This study found that application of a novel thermosensitive gel twice daily caused a clinically meaningful improvement in epistaxis among patients with HHT and moderate-to-severe recurrent epistaxis, regardless of the presence of timolol. The timolol gel group had a greater improvement in epistaxis, measured in a variety of ways; however, the imprecision of the estimates due to a relatively small sample size cannot confirm the superiority of timolol gel over placebo gel. A larger trial is required to definitively assess the incremental benefit of timolol over placebo. Nevertheless, we believe health care professionals may consider using the novel thermosensitive gel (with or without timolol) for HAE in addition to or instead of current nasal moisturizers.
Accepted for Publication: July 27, 2020.
Corresponding Author: Jay F. Piccirillo, MD, Department of Otolaryngology–Head and Neck Surgery, Washington University School of Medicine in St Louis, 660 S Euclid Ave, Campus Box 8115, St Louis, MO 63110 (email@example.com).
Published Online: September 17, 2020. doi:10.1001/jamaoto.2020.3025
Author Contributions: Dr Piccirillo had full access to all of the data in the study and takes responsibility for the integrity of the data and the accuracy of the data analysis.
Concept and design: Peterson, Lee, Kallogjeri, Chakinala, Piccirillo.
Acquisition, analysis, or interpretation of data: All authors.
Drafting of the manuscript: Peterson, Chakinala, Piccirillo.
Critical revision of the manuscript for important intellectual content: All authors.
Statistical analysis: Peterson, Kallogjeri.
Obtained funding: Peterson, Piccirillo.
Administrative, technical, or material support: Peterson, Lee.
Supervision: Lee, Chakinala, Piccirillo.
Conflict of Interest Disclosures: Dr Piccirillo reported receiving grants from the National Institutes of Health, the Foundation at Barnes-Jewish Hospital, and the Washington University Institute of Clinical and Translational Sciences during the conduct of the study. Mr Peterson reported receiving a stipend from the National Center for Advancing Translational Sciences of the National Institutes of Health during the conduct of the study. Dr Kallogjeri reported owning stock from and serving as consultant for PotentiaMetrics outside the submitted work. No other disclosures were reported.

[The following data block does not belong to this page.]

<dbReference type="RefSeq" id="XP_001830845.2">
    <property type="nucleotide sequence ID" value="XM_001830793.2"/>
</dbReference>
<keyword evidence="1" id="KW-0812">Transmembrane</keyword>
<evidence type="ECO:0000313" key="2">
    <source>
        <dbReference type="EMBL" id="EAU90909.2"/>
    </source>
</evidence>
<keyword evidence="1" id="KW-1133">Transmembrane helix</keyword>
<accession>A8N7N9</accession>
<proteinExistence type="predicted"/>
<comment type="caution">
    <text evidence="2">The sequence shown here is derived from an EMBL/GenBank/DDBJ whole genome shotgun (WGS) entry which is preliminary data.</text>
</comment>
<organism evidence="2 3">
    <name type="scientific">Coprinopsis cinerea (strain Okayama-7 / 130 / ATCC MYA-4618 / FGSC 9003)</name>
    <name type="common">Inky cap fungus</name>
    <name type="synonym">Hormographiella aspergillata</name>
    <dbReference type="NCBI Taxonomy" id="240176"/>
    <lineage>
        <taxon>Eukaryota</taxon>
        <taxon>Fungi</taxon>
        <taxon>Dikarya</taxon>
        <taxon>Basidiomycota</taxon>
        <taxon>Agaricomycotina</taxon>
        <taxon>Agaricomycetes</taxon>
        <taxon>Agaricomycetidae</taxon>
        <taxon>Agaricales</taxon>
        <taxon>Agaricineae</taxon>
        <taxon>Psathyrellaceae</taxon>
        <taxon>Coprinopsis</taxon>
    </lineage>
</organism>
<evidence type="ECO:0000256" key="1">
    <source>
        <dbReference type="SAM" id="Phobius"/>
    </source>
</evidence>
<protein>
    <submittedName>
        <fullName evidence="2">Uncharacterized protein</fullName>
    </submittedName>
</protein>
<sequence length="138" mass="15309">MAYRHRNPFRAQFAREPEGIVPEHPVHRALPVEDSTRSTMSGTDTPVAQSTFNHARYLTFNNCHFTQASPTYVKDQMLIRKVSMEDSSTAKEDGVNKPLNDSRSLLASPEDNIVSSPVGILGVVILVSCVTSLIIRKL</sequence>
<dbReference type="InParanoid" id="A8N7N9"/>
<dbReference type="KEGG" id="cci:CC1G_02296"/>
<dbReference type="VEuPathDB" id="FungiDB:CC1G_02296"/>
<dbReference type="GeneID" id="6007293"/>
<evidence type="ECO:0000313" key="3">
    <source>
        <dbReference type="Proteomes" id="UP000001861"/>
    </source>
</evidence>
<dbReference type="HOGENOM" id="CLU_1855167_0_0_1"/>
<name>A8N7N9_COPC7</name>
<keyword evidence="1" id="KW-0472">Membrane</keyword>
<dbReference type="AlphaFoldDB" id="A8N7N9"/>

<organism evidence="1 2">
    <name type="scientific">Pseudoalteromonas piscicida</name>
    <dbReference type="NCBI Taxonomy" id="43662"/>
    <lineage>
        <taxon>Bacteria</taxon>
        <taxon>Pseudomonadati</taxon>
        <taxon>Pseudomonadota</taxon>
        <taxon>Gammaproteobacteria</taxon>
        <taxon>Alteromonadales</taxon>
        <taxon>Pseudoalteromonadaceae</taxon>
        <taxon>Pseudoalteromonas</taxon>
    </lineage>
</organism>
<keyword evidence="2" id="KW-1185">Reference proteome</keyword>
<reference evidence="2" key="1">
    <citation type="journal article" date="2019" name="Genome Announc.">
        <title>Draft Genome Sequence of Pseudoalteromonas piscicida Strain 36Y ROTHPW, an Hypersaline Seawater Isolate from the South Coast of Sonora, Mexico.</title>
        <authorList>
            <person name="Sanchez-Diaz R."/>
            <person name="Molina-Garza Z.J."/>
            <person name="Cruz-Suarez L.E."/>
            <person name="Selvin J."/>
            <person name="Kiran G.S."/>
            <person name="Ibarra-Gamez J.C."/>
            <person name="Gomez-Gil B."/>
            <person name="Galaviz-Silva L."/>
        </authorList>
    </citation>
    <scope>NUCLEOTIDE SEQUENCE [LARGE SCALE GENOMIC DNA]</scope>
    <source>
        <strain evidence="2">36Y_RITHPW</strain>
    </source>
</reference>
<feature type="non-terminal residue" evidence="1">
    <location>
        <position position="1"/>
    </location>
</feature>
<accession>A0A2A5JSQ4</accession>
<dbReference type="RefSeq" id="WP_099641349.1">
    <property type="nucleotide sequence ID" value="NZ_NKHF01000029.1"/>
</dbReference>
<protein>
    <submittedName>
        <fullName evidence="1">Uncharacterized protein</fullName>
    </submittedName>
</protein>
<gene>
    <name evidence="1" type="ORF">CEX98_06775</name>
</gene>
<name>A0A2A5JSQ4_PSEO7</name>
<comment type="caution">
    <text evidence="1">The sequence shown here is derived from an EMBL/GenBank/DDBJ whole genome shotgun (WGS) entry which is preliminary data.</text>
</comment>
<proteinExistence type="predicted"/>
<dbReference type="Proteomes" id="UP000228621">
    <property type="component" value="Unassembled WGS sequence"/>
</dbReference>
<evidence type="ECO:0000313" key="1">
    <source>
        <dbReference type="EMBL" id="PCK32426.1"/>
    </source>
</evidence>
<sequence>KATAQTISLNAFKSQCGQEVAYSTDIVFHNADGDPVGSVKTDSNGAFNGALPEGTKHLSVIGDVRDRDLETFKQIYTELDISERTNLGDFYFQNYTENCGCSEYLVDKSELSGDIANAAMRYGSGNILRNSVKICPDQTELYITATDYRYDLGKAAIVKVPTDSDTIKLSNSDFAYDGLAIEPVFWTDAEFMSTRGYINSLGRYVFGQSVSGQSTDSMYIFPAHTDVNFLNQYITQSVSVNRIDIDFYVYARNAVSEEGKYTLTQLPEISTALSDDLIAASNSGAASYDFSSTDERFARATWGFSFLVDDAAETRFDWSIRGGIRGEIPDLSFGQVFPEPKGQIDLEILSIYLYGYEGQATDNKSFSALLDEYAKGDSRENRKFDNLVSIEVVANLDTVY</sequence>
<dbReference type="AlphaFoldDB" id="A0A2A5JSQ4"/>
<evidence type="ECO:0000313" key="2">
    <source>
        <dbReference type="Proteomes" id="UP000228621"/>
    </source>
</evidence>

Funding/Support: This study was supported in part by the STAR Award (00752; Dr Piccirillo) from the Washington University Institute of Clinical and Translational Sciences (UL1TR002345), by the National Center for Advancing Translational Sciences of the National Institutes of Health (TL1TR002344; Dr Piccirillo and Mr Peterson), and by the Foundation for Barnes-Jewish Hospital for the Otolaryngology Surgical Outcomes and Quality Improvement Unit at Barnes-Jewish Hospital Award 154092; Dr Piccirillo).
Role of the Funder/Sponsor: The funders had no role in the design and conduct of the study; collection, management, analysis, and interpretation of the data; preparation, review, or approval of the manuscript; and decision to submit the manuscript for publication.
Disclaimer: Dr Piccirillo is Editor and Dr Kallogjeri is Statistics Editor of JAMA Otolaryngology–Head & Neck Surgery, but they were not involved in the editorial review or decision to accept this study for publication.
Data Sharing Statement: See Supplement 2.
Additional Contributions: Sara Kukuljan, BS, RN, helped coordinate institutional review board approval of the protocol for the project; Marianne Clancy, RDH, MPA, Nicole Schaefer, BS, and the whole Cure Hereditary Hemorrhagic Telangiectasia team helped in recruitment and reaching out to the Hereditary Hemorrhagic Telangiectasia online community; Scott E. Olitsky, MD, reviewed and promoted the conception and design of the trial; and Jason Jerusik, PharmD, Advanced Rx, served as the research pharmacist. No compensation was given to those acknowledged, and the study team has received written permission to include them in the acknowledgments.
Additional Information: All information and materials in the manuscript are original. The content is solely the responsibility of the authors and does not necessarily represent the official views of the National Institutes of Health.